Ramaprasada Rao, J.
1. The petitioner is a director of the respondent-company known as Drivers and Conductors Bus Service Private Ltd., which is having its registered office at No. 156, Brough Road, Erode, Coimbatore District. The complaint of the petitioner as it appears from the petition can be summarised thus :
(a) Since the incorporation of the company, the company has not declared any dividend. The petitioner did not receive any dividend nor did he derive any other benefits in the company as a director, whereas it is said that the other two directors, one of whom has been designated as the managingdirector, have been unauthorisedly using the company's fund for their personal benefit.
(b) The petitioner had been kept in darkness relating to the affairs of the company by the other two directors.
(c) The other directors have withdrawn large sums of money in collusion with the financier, Sri Senniappa Gounder, Erode.
(d) Though a notice of a general meeting was called for on January 27, 1966, to discuss the domestic matters relating to the administration of the company, the meeting was not held at the appointed day and hour and the doors had been locked outside.
(e) No accounts have been properly maintained nor the meetings properly held and the balance-sheets have not been filed with the Registrar of Companies, after the year ending December 31, 1967.
(f) The other two directors are guilty of misappropriation of the funds of the company.
(g) The company does not practically carry out any business due to the several reasons set out above and due to the financial difficulties with which the company is confronted.
2. The usual formal counter-affidavit was filed by the Assistant Registrar of Companies, Madras, who would say that the company did not file any return after filing the annual return made up to August 12, 1968, and balance-sheet as on December 31, 1967. One of the managing directors countered the allegations by denying them. He would say that it is totally false to say that he along with the other director has been mismanaging the affairs of the company or withdrawing unspecified amounts to benefit himself. On the other hand, he would allege that the petitioner himself executed promissory notes in connection with the borrowings of the company in favour of creditors and excepting for such disclosed debts, there are no other commitments for the company as such. He would deny that the outer door of the company premises was locked on the day when the annual meeting was set. But, on the other hand, he would state that the petitioner did not attend the meeting but left the meeting all of a sudden and did not sign the minutes book. He would say that the accounts had been properly maintained and there is no justifiable ground either under Section 433(b) or (f) of the Companies Act for winding up a running concern.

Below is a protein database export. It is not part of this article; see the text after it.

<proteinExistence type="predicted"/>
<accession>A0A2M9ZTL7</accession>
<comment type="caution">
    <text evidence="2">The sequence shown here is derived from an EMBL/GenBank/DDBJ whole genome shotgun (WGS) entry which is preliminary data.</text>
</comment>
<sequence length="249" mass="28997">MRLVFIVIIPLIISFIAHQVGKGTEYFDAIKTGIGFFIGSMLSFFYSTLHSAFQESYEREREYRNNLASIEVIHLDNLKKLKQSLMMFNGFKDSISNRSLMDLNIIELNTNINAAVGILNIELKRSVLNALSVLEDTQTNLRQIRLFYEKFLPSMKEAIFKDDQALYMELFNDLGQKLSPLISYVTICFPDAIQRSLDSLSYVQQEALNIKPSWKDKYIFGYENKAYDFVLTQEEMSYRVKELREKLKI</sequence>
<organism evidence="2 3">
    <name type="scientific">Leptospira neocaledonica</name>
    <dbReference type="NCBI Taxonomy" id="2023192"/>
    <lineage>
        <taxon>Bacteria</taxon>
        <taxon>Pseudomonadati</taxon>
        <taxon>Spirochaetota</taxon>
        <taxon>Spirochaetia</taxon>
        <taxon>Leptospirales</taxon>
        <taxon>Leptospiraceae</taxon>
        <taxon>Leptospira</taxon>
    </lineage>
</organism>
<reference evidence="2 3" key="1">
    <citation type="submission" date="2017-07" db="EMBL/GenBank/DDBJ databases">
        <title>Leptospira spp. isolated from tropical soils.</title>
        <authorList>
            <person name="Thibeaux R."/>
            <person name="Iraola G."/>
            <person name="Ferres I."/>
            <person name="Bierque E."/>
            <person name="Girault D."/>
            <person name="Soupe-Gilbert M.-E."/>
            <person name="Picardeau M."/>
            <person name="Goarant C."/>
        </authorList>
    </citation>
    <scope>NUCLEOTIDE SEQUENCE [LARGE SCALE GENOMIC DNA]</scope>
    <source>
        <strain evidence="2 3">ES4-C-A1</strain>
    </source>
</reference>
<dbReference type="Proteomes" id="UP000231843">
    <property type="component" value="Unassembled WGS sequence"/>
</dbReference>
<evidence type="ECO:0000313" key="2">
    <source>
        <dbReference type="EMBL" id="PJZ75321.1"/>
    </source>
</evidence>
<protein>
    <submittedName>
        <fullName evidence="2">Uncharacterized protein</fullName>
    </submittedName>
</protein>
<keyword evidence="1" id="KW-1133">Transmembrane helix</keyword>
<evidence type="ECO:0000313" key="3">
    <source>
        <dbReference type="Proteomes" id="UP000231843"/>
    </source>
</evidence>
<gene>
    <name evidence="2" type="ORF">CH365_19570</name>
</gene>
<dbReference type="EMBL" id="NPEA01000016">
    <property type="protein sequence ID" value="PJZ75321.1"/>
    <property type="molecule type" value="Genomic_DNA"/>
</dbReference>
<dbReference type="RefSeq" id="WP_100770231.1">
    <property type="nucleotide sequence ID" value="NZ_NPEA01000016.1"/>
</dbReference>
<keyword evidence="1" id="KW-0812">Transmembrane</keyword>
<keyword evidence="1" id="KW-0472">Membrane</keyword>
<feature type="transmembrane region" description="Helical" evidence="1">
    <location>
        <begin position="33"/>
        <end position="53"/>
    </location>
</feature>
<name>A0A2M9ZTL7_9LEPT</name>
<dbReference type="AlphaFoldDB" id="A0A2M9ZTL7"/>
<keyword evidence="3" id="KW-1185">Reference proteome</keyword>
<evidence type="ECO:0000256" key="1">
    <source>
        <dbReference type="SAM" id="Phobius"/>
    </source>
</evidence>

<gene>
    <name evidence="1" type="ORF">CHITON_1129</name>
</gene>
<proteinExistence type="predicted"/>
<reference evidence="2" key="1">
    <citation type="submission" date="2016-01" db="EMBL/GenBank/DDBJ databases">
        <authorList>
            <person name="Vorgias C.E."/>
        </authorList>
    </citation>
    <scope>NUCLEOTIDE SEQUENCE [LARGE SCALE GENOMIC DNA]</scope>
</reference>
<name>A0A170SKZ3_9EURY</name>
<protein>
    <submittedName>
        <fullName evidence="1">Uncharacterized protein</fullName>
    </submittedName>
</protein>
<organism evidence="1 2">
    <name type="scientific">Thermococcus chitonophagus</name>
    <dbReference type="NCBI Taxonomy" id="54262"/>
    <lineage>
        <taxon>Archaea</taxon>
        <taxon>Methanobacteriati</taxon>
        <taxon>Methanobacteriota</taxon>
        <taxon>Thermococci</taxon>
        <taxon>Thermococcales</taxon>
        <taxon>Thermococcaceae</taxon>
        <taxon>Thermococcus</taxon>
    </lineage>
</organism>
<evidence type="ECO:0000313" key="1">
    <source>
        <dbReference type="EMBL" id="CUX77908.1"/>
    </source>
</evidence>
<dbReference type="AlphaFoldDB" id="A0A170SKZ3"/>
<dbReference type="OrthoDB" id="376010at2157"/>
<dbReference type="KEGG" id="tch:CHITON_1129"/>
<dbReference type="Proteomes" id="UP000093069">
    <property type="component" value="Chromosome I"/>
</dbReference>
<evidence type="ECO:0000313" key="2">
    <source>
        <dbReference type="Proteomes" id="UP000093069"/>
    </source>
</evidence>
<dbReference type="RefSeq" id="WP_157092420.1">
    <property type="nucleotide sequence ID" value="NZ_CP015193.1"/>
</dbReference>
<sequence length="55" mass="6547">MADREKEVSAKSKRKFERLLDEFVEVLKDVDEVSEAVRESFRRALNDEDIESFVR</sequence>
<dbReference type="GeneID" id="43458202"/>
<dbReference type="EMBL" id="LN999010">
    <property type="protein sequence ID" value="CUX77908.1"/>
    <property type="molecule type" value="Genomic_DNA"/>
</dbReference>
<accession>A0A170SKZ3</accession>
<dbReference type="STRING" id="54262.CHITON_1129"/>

3. This petition is also opposed by a creditor of the respondent-company. He would allege that he was not quite aware, of the truth or otherwise of the allegations made. But he would deny the allegations that the two buses belonging to the company have been handed over to him and that he is running the same in his own right. He would categorically allege thathe was not and never was in possession of the buses belonging to the company and did not receive any daily collections as alleged. He would oppose the application for winding up stating that it would not be in the interest of the creditors and shareholders to do so and that such an allegation is obviously misconceived and not based on acceptable material. He would add that the institution of the company petition is apparently due to the differences between the petitioner on the one hand and the other directors on the other. He would invite the attention of the court to the fact that the company being a private company, there is no obligation on the part of the respondent-company to deliver the statutory report contemplated in Section 433(b) of the Companies Act. He would conclude by saying that the allegations in the petition did not warrant the winding up of the company.